For its first half century, the Federal Reserve continued to pocket the interest on the money it issued and lent to the government. But in the 1960s, Wright Patman, Chairman of the House Banking and Currency Committee, pushed to have the Fed nationalized. To avoid that result, the Fed quietly agreed to rebate its profits to the U.S. Treasury.
But the central bank own some of the federal debt. Commercial banks hold the majority of it and do not rebate the interest they collected to the government. They also “buy: government bonds with newly created demand deposit entries on their books — nothing more.
At the end of 2013, the total for the previous 26 years came to about $9 trillion on a federal debt of $17.25 trillion. The federal debt has been accumulating ever since 1835, when Andrew Jackson paid it off and vetoed the Second U.S. Bank’s renewal.
How about the power to issue money be returned to the government. Make the Federal Reserve a public utility. The firehose of cheap credit lavished on Wall Street needs to be re-directed to Main Street.
Ed. Notes: Money sure does bring out the urge to reform in many of us.
Bankers have found a lucrative gravy train by controlling the money supply. Yet that control has been given to governments before, sometimes with happy results, sometimes not; witness the places with rampant inflation and near worthless national currency.
What might work better would be to allow currencies to compete, as we do credit cards. The role of government would be to set standards — as it does with weights and measures — and prosecute fraud. The government could still issue its own notes to anyone who’d take them, and so could banks, but also could currency clubs like local currencies. The competition would tend to keep all currencies honest. After a while, probably one or two would prevail, as do Visa and Master Card, but the possibility of an upstart currency would keep the successful ones honest.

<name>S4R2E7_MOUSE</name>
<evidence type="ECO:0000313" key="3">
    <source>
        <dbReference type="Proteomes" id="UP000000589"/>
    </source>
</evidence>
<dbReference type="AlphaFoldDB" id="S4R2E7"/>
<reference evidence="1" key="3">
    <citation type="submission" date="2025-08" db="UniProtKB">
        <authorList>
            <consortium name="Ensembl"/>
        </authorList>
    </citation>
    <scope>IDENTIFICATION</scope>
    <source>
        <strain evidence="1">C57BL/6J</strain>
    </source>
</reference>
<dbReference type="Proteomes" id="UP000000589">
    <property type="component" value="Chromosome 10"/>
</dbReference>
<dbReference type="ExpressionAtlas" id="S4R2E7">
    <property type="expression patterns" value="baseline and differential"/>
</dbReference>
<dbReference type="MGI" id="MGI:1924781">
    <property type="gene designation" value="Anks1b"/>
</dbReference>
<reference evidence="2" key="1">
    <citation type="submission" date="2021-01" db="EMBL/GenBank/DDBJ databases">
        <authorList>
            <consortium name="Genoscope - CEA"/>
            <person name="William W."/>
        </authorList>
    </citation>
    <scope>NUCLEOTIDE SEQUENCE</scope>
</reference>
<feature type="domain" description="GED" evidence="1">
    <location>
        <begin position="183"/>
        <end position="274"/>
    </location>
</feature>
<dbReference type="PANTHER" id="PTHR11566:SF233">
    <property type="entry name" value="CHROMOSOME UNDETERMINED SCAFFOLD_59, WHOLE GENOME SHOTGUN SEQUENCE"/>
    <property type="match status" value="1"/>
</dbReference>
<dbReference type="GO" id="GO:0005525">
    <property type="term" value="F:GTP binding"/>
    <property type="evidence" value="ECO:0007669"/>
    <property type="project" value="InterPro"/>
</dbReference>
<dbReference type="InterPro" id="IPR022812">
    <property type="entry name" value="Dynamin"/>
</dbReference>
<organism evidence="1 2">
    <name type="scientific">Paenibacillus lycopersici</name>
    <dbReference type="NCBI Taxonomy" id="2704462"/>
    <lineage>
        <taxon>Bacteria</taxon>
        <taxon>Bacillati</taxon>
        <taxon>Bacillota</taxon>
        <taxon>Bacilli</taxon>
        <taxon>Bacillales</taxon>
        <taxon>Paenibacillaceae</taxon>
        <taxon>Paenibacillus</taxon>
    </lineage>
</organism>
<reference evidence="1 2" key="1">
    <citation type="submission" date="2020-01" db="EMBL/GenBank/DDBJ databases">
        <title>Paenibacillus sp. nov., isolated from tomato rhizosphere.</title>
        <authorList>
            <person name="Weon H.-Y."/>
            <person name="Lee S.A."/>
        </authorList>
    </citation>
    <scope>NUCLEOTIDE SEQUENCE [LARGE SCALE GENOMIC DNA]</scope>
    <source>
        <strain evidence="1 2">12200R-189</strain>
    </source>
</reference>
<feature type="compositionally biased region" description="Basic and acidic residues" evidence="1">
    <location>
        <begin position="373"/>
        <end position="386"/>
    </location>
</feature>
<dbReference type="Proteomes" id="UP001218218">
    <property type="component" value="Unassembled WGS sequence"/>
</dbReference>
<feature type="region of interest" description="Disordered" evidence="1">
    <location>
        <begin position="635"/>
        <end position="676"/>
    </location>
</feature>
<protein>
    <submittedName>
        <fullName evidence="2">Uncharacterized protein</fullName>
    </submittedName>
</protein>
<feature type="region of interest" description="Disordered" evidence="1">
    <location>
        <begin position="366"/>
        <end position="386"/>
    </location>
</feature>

One key component most monetary reformers overlook is that debt is not something ethereal but rather people borrow money in order to buy something, and usually that something is land, often with a house on it. If people did not have to buy land, they’d not have to borrow so much, by a long shot. Small mortgages would greatly reduce the profit and power of banks.
What would make it possible for people to not buy land? Well, they could “rent” the land from their community, or pay Land Dues or a land tax to their local government. When society gets the rent for land, then owners can’t charge a price for land, a gift of nature they did not create, whose value the presence of the populace generates. It’s fair, and prevents land from becoming an object of speculation, so the rent or dues or tax always stays affordable.
(Rebating some of the rental public revenue to residents would of course also help keep land affordable.)
While individuals now borrow to buy land, governments often borrow because they can’t tax enough. The reason they can’t raise enough funds with their taxes is because politicians levy dumb taxes that shrink the tax base rather than levy smart taxes that expand the tax base. The typical taxes on income, sales, and buildings reduce the worth of jobs, of purchasing power, and of improvements (respectively). The more things they tax and the higher they raise the rates, the more sand they throw into the gears of the economy. Not too smart.
But one tax, rarely used, does just the opposite: the tax on land. Having to pay it or Land Dues, owners don’t speculate but develop their sites and keep their locations at highest and best use (or sell to others who will). All that construction and development and efficient land use pushes up the value of locations in the region — a fatter tax base for the smartest of all taxes. With all that collected as public revenue, governments would no longer have to borrow much if anything at all — again cutting the money issue down to near dismissive size.
So, why is land invisible and money so fascinating?